When asked to report on the onslaught of political ads on television, words like "flood," "deluge," and "torrent," will suddenly pepper copy.
A report from the Borrell Associates estimates that $9.8 billion will be spent on political advertising this season. Nearly 60 percent of that will be on television. Phrases like "secret money" and "shadow funders" also pop up.
Conservatives, traditionally, call for transparency when it comes to money in politics. Liberals will call for limits. Right now, we have neither. And nowhere is that more apparent than on your TV.
Ask anyone in even a slightly purple state or in an even slightly contested district: Political ads are a plague come election time. And what exactly are we getting for our (estimated) $42 per potential voter?
Ads are not transparent, not fact-checked, and in many cases, not accountable. Voters get to feel like Alex DeLarge in "A Clockwork Orange" during his aversion therapy (eye drops, anyone?) without knowing who's footing the bill.
A way to combat this Stanley Kubrick-esque torment is just ban all political advertisements on television.
"That's an assault on free speech."
First off, television is not an unregulated utopia of free speech — that's the Internet (for now, anyway). Television, like it or not, doesn't allow everything to be broadcast. There are standards on television.
Our mores may have changed over time, but generally we're still OK with decency standards for television. Speaking is speech. Broadcast is regulated.
And it's worth noting, 99 percent of Americans have televisions in their homes. It's still the broadest, most-viewed medium we have. Which is why candidates and advocates for candidates invest billions into blanketing it.
We don't allow tobacco companies, for example, to advertise on television. Why? Because their products are poisonous and harmful to our citizenry.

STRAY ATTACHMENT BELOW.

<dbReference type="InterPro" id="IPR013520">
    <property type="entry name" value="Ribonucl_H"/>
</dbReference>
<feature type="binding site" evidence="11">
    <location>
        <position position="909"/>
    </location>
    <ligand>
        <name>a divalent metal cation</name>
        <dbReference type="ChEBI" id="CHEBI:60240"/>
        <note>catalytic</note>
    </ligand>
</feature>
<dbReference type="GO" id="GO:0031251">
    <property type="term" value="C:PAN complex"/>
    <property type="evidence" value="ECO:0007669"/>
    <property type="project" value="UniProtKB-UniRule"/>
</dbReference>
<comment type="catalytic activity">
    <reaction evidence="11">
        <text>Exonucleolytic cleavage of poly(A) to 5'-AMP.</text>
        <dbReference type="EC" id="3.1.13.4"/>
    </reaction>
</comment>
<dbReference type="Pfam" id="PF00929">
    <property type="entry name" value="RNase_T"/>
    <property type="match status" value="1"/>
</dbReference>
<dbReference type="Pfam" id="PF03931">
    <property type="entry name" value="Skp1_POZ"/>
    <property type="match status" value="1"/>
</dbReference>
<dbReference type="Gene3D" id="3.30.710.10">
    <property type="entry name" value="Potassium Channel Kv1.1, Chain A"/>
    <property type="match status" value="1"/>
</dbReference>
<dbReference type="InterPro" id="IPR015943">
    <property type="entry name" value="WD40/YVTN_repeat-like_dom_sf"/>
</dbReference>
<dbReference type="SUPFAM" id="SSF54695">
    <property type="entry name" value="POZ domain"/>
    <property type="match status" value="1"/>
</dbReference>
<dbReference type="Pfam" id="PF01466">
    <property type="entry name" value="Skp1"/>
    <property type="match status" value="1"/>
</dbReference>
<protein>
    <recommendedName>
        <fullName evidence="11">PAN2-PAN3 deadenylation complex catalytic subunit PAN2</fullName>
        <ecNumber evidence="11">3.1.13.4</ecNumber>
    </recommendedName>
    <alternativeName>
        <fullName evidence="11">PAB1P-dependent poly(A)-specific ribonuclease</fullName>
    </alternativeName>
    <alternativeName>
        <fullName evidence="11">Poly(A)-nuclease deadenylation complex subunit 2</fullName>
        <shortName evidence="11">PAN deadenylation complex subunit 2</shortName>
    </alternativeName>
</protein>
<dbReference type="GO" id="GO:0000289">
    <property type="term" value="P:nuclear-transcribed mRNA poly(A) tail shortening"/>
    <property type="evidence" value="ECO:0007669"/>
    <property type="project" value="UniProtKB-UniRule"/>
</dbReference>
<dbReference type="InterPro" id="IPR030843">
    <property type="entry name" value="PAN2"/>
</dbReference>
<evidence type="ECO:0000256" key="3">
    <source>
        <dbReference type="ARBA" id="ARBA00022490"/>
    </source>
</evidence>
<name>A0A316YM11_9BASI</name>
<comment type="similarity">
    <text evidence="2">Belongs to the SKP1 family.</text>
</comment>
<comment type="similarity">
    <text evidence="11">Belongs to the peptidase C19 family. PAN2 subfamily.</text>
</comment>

The same could be said for Swift Boating, Demon Sheeping and whatever Herman Cain is doing.
These ads are supposed to sway public opinion. But these aren't actually opinions being targeted — they're emotions. Most Americans have less of an opinion when it comes to politics and more of a visceral reaction to issues. Which explains why your "political debate" over Thanksgiving dinner ended up with you being pummeled with green bean casserole.
And there's no better example of where to start hysteria than in 30-second fear-and-loathing campaign spots. Does this elevate political discourse? Civic engagement? Sound policy? Hardly. These ads are doing what tobacco does: producing a carcinogenic cloud.
"But you're trying to limit a candidate's ability to get their message out!" Look, if you can't get your message out after 23 Republican primary debates — you don't have a message. Candidates should be out on the stump, on television, at town halls and at debates. Absolutely.
It's the anonymous sugar daddies bank rolling ads the candidates can easily divorce themselves from that I suggest discontinuing. It's like having all the benefits of a loyal Rottweiler and none of the legal liability, once it mauls your adversary.
So just ban these spots. Let the hallowed ground of 20 minutes per hour of programming be for more wholesome things like erectile dysfunction treatments or reverse home mortgages. End candidate television advertising.
"If this happens, what's to stop a ban on ALL political shows?" Ridiculous. We haven't had cigarette commercials for half a century and we still have smoking on TV. Banning a type of advertising that erodes our elections into secret televised slush funds won't stop political programming.
What it will do is something about this flood — this deluge — this torrent of commercials — the most in the history of interruptions — that's drowning our discourse.
Tina Dupuy is an award-winning writer and the managing editor of “Crooks and Liars.” She can be reached at email@example.com. Her column is distributed exclusively by Cagle Cartoons newspaper syndicate.